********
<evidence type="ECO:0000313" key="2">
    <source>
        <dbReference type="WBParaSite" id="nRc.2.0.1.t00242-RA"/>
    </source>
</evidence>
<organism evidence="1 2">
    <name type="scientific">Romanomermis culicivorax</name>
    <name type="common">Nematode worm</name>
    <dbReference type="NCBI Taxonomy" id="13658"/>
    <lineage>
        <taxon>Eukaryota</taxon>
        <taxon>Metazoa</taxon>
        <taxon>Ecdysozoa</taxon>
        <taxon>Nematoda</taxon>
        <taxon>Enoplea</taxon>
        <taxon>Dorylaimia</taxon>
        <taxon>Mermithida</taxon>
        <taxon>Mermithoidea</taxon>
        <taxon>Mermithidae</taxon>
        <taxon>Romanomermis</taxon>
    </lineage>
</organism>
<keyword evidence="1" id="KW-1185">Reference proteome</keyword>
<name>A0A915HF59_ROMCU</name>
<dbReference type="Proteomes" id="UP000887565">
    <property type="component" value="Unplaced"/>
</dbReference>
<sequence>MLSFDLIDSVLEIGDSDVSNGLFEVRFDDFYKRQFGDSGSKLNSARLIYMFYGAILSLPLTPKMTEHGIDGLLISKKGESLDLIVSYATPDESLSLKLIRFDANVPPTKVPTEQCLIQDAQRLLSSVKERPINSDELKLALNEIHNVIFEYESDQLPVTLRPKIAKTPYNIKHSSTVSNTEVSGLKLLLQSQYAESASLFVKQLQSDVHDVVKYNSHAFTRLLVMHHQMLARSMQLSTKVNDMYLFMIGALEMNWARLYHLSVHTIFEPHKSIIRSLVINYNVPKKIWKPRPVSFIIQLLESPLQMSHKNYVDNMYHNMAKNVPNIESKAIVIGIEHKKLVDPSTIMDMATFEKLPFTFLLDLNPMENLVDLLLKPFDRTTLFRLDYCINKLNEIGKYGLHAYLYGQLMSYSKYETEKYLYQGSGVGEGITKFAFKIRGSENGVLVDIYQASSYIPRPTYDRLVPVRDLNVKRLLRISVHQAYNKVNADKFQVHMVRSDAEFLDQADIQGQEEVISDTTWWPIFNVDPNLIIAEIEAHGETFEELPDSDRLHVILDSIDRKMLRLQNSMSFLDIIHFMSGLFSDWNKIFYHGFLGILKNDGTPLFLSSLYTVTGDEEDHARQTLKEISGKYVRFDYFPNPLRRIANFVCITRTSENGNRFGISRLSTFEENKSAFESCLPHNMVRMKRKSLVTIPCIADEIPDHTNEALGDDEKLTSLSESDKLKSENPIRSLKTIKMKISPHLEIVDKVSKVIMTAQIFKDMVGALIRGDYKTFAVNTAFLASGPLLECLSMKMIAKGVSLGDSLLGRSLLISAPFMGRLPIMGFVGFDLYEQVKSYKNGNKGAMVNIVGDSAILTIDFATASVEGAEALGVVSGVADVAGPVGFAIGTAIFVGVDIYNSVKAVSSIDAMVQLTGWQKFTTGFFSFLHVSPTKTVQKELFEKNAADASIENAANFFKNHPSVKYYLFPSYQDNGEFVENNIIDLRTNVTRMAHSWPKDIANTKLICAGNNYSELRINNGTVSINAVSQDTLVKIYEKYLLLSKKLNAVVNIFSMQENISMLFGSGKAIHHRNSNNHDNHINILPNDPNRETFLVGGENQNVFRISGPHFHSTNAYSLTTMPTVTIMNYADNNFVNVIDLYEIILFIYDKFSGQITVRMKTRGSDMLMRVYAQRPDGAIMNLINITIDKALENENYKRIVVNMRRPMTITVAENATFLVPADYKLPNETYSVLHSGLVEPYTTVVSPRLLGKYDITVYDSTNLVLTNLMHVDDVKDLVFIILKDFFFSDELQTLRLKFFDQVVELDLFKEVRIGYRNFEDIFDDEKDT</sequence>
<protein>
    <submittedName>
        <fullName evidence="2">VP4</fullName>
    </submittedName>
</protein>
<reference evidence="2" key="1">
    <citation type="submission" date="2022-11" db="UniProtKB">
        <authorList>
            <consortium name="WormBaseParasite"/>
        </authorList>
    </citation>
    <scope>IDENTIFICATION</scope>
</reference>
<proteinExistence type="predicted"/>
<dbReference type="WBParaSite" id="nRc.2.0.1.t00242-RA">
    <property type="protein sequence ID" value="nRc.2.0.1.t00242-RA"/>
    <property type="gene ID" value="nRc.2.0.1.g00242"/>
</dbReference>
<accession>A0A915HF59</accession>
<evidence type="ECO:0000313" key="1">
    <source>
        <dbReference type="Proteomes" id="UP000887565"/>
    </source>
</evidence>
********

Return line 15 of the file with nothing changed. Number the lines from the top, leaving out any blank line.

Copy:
        <taxon>Enoplea</taxon>